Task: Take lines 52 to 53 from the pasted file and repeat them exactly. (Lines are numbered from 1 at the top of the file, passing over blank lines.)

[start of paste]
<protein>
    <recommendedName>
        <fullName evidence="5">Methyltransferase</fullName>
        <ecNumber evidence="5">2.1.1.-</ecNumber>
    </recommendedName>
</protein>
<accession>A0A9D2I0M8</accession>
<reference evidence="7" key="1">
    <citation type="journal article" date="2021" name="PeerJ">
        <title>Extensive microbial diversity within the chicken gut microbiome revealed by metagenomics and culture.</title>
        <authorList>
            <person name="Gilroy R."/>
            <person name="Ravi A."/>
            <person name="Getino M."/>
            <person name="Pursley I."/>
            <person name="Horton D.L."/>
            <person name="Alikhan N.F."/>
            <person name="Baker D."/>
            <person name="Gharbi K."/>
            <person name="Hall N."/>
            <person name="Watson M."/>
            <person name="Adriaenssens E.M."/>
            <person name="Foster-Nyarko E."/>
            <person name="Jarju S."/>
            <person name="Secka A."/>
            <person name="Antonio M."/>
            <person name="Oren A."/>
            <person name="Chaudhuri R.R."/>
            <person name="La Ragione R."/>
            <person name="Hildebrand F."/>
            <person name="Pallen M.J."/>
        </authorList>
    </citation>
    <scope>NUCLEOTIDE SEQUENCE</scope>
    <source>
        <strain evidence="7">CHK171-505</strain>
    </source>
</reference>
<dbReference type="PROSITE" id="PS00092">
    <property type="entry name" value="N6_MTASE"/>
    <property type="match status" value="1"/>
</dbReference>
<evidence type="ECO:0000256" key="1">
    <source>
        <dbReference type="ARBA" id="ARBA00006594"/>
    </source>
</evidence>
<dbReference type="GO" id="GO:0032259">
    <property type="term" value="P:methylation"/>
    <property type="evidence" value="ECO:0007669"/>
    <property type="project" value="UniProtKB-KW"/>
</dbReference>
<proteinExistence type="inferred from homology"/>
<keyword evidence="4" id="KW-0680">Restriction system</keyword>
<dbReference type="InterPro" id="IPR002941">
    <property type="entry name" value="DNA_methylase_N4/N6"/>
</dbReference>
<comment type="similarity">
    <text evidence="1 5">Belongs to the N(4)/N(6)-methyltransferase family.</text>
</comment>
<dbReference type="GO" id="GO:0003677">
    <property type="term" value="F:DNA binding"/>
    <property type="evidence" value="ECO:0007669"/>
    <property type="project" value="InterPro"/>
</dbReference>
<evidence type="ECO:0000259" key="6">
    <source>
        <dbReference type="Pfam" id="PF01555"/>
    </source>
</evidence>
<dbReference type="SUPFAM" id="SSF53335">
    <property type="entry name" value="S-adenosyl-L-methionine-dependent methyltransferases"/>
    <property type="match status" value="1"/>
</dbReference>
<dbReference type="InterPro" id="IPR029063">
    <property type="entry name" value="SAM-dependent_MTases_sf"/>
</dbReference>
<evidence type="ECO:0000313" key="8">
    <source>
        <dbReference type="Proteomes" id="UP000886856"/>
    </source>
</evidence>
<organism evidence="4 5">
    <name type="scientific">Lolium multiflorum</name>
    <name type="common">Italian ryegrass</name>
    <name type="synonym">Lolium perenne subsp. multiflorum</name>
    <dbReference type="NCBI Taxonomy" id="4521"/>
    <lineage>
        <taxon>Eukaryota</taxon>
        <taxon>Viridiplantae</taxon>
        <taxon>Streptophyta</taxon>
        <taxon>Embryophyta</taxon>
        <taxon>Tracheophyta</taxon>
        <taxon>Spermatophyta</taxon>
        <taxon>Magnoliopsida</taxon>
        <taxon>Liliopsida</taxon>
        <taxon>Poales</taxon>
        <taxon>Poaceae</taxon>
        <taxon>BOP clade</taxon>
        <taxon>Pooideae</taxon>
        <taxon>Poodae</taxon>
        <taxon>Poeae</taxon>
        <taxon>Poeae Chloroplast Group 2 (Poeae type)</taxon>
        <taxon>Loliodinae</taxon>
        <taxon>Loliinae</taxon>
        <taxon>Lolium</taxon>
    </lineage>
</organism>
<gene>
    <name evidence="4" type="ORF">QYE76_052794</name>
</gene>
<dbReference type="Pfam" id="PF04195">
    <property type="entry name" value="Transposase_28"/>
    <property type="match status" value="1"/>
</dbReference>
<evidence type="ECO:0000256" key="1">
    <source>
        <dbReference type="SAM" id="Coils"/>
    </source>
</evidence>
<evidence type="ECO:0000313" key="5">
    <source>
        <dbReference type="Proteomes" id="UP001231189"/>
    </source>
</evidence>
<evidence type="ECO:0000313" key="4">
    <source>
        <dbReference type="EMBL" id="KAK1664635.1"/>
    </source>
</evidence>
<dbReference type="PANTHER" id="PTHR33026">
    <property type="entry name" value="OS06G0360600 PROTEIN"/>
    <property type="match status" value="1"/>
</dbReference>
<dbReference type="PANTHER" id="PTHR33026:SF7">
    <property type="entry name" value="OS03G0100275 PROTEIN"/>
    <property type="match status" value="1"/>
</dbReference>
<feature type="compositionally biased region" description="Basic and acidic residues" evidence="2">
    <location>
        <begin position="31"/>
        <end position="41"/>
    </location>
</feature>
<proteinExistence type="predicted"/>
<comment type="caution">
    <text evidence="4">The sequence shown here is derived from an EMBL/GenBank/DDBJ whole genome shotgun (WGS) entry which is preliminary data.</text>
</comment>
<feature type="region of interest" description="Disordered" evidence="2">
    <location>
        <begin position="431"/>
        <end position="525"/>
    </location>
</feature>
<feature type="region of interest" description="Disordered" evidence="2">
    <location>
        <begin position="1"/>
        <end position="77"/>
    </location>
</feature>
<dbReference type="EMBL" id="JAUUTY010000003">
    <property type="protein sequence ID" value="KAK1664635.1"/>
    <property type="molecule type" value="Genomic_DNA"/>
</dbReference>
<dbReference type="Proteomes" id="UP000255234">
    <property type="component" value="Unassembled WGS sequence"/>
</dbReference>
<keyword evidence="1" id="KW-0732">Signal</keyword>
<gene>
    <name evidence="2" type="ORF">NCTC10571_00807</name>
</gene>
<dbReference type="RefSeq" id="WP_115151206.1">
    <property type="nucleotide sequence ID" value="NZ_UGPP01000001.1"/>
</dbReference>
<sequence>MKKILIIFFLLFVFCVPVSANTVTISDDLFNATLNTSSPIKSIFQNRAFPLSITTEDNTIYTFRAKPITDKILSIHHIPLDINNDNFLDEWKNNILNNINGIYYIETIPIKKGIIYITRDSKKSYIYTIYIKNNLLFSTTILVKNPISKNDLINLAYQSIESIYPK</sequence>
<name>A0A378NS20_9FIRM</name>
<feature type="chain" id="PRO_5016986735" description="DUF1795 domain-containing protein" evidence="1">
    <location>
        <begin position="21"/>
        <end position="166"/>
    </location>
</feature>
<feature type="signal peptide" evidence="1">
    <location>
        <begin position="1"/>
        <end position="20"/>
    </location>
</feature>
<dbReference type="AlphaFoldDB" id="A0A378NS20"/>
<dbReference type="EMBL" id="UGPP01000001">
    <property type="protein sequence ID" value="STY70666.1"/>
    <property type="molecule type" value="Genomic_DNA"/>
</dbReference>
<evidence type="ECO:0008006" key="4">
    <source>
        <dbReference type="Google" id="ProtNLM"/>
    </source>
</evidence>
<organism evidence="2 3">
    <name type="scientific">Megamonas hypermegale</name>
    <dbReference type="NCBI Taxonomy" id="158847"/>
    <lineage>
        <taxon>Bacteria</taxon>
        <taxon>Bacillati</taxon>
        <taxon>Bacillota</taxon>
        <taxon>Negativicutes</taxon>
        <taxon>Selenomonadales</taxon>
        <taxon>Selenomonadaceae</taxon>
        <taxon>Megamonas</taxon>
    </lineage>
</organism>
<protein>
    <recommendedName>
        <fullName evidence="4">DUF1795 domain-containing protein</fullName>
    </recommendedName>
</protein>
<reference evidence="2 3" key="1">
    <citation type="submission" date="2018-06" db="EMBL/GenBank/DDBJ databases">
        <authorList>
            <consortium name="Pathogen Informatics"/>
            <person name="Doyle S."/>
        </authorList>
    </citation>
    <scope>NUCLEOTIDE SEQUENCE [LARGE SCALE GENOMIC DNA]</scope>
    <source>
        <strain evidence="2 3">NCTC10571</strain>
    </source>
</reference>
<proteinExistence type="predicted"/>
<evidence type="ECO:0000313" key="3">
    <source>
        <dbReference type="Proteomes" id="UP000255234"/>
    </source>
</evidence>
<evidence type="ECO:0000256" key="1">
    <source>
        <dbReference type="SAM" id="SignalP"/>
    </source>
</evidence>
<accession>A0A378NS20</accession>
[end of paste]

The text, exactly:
</dbReference>
<proteinExistence type="inferred from homology"/>